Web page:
Apple MacBook Pro 2016 Release Date Set On June 13? Skylake Processors Not Included In Upgrade? – Youth Health Magzine

MacBook Pro

Majority of the reports about the much awaited Apple MacBook Pro 2016 are claiming that the new laptop model will certainly be released on June 13 at the Worldwide Developers Conference, along the introduction of other products and upgrades like the iOS 10 and OS X 10.12.

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According to Bitbag, the initially rumored release of MacBook Pro in March 2016 will not be pushing through, instead the highly anticipated unveiling will happen in June during the Apple’s Worldwide Developers Conference. And the report added that the event will not disappoint the Apple customers as several exciting features will be introduced.

Some of the new features rumored to be part of the new Apple MacBook Pro 2016 is the SkyLake processor, which is expected to be faster than the current Intel processors. Some benchmark results that surfaced in the Web last week were likely to confirm this.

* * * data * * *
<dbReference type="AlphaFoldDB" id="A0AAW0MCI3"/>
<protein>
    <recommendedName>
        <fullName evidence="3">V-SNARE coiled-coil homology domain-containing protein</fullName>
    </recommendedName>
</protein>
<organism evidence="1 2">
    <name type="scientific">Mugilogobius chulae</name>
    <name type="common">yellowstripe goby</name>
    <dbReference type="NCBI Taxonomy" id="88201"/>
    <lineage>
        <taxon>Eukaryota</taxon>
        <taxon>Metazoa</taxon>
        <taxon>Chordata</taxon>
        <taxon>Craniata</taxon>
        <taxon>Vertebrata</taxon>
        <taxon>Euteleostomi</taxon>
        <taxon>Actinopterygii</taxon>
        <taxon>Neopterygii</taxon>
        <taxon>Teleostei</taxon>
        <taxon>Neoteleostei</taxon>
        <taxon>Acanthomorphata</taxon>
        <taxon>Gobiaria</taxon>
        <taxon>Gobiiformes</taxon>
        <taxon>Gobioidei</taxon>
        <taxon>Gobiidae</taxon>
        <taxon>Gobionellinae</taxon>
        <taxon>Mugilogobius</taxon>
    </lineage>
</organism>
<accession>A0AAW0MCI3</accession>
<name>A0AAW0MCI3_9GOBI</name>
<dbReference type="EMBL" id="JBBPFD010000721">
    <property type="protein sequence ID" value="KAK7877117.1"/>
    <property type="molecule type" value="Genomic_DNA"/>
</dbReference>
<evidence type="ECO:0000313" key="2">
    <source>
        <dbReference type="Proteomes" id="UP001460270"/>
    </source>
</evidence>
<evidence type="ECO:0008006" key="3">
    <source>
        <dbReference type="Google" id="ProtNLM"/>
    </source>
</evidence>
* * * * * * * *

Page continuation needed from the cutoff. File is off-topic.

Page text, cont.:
Two benchmark results posted in Geekbench 3 last week were believed to be of a 13-inch Retina MacBook Pro. The benchmark results, accordingly, showed that the laptop is running an Intel Core i7-6567U processor clocked at 3.3 GHz. It also showed that the laptop had an integrated Intel Iris Graphics 550 GPU graphics card.

Mac Rumors, however, said in its report that the rumor about the Skylake chip is false. It said that some unusual aspects in the benchmark results suggest that the laptop tested is a Hackintosh model, a PC that runs Apple’s OS X Operating System.

The “unusual aspects” include the 15W4314 build number for OS for OS X 10.11.3 as Build 15W4314, which it calls an “anomaly,” because it doesn’t fit Apple’s naming patternĀ and custom builds. If it’s really from Apple, it should start with the tech titan’s naming convention that is 15D.

Another is the model identifier SKLCRB1,1, which does not line up with Apple’s other pre-release identifiers. Still an unusual aspect is the Motherboard ID of 50619A408DB004DA, which matches the MacBook Pro 8,1 model used in desktop-class processors, the same as the motherboard used in Apple’s 2011 13-inch MacBook Pro model.


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